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Analysis of hurling and camogie injuries.
  1. P J Crowley,
  2. K C Condon
  1. Cork Regional Hospital, Cork, Eire.

    Abstract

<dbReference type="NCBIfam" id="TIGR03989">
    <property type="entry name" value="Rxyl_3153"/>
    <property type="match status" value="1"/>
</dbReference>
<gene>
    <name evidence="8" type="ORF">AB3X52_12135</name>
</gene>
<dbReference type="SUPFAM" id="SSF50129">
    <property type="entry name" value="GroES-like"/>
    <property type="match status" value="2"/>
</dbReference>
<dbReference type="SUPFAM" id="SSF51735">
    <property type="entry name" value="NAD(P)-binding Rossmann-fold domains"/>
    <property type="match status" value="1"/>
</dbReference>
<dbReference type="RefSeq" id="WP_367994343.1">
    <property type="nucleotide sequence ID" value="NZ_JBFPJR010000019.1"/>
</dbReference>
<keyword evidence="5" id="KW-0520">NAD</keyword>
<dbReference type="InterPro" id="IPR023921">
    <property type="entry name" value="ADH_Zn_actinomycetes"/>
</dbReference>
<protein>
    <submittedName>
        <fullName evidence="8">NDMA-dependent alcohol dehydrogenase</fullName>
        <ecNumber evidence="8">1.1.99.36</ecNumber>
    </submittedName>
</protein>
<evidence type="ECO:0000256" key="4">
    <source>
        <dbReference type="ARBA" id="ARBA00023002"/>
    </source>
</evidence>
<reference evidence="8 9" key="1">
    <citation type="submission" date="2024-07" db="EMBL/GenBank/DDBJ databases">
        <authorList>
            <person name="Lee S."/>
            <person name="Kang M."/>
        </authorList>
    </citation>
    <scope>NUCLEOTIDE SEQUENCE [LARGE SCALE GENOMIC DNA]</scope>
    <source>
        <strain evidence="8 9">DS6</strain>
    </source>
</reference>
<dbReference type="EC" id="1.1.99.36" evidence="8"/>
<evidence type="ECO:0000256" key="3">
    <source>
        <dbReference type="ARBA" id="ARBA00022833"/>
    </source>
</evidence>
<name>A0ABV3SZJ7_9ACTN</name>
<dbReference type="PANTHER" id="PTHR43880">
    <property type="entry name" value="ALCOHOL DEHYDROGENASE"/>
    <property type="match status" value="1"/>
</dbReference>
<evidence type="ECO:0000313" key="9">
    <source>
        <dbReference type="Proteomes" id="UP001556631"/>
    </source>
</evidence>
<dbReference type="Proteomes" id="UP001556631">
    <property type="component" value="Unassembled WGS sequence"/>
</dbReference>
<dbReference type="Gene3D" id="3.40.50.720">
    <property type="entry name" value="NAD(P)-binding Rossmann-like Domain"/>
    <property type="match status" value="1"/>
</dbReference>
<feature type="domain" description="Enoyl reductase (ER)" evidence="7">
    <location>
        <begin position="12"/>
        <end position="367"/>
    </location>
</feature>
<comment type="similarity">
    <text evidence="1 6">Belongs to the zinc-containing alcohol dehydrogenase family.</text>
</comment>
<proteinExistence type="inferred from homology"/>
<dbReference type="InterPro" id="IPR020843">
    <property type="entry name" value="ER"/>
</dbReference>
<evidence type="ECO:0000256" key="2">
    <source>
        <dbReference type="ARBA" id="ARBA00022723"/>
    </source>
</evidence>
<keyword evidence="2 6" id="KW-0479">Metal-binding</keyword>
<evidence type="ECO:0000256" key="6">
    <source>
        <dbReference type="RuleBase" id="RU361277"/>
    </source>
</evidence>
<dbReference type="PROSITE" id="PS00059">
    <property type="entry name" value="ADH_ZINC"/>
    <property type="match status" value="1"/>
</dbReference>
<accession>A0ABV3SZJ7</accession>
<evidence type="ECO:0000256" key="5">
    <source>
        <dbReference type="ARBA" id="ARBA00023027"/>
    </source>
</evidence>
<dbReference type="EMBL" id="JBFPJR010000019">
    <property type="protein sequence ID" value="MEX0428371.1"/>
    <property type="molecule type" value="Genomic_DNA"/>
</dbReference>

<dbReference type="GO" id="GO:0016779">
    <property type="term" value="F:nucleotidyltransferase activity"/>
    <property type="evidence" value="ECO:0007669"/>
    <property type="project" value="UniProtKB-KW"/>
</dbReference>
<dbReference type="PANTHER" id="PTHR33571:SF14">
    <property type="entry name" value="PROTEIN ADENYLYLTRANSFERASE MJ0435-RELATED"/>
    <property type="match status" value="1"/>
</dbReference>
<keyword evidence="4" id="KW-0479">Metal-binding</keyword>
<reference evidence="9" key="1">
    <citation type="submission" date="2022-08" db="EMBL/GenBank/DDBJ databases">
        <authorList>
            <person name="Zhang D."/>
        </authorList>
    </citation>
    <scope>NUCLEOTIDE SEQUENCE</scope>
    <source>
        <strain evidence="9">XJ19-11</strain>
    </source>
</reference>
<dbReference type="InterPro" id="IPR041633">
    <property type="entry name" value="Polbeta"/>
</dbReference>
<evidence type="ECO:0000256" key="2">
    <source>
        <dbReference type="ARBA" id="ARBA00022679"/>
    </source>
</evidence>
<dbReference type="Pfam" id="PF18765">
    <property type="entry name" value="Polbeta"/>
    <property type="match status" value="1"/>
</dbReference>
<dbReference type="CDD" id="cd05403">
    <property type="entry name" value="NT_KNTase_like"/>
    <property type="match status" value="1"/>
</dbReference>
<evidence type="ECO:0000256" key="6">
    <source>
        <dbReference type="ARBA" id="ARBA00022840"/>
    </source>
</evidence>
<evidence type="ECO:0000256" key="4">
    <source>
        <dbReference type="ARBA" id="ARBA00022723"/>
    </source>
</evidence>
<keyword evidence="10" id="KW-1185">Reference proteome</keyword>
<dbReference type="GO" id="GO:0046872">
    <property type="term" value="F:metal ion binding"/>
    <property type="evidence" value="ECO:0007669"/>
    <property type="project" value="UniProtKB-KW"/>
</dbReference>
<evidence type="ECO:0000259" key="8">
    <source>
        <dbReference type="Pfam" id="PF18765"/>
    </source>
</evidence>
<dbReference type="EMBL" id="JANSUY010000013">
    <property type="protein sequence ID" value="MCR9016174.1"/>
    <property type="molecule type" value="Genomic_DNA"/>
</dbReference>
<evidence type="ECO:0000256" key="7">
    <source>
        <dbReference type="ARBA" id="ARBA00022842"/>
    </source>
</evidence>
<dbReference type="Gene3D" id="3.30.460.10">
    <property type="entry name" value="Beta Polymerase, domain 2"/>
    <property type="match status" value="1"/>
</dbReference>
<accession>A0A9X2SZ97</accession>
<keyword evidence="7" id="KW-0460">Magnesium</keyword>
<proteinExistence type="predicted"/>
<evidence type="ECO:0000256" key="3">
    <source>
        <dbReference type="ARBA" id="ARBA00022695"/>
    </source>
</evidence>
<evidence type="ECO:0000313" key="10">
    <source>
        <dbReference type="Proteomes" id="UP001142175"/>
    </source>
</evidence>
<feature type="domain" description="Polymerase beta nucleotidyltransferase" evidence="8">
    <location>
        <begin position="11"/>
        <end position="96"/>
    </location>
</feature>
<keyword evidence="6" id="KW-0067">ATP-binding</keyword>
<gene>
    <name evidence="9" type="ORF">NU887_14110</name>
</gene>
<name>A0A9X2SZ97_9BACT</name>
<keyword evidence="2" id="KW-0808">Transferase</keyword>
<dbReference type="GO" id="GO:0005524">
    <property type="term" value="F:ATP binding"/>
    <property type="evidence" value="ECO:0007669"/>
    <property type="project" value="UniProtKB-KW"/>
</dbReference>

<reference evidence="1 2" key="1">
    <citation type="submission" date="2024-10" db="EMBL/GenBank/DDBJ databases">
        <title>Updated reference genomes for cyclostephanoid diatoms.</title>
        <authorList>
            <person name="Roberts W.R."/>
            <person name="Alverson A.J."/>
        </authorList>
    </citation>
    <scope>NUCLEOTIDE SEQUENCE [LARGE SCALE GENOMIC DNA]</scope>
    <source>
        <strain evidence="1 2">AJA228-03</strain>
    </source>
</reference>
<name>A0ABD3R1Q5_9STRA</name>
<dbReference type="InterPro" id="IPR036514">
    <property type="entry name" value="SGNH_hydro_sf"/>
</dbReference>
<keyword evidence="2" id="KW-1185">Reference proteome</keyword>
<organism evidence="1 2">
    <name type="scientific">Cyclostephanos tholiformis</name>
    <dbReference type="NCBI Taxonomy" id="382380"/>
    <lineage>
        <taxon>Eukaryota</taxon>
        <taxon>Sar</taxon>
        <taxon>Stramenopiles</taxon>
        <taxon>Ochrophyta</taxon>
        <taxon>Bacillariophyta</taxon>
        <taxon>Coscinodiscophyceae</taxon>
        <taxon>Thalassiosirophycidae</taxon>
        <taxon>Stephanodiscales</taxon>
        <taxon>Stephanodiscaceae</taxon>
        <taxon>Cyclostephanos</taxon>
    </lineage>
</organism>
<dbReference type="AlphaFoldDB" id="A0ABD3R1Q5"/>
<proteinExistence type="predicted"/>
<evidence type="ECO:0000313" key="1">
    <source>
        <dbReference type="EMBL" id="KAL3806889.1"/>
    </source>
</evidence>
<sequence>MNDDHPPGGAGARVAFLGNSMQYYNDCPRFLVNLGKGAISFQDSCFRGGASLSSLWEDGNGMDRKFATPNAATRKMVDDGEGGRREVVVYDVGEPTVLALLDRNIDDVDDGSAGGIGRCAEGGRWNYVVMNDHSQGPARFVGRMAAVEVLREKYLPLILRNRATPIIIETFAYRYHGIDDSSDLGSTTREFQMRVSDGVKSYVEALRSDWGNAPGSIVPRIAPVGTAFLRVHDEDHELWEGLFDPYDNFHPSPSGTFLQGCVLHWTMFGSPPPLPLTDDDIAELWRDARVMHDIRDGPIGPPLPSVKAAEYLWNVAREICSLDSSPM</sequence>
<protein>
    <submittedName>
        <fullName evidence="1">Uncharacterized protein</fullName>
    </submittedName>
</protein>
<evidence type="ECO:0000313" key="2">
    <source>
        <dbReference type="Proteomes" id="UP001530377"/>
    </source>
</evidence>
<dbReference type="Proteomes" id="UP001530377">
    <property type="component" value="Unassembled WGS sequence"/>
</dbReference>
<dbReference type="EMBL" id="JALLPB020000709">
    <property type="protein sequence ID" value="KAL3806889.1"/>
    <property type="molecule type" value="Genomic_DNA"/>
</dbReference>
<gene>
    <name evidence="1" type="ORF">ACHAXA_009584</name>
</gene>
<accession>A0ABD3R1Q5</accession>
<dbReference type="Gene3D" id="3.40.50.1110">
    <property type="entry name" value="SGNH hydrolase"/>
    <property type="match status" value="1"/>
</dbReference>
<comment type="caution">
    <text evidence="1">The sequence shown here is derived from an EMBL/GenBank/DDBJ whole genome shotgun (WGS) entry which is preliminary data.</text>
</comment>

In 1984, 4500 people with sport injuries attended the Cork Regional Hospital. Of these, 817 were injured in the national game of hurling and camogie. Hand injuries were the most frequent occurring in approximately one third of injured players (33 per cent) and of these, just half had a closed metacarpal fracture. Facial injuries were the second most frequent category (28 per cent). Almost one third of these were nasal fractures, while forehead and eyebrow lacerations, fractured zygoma, loss of teeth are also common. Sport eye injuries referred to the Eye, Ear and Throat Hospital in Cork during the same period amounted to 107, of which 26 occurred in hurling. It is believed that a properly designed protective head gear would largely eliminate such facial and eye injuries.

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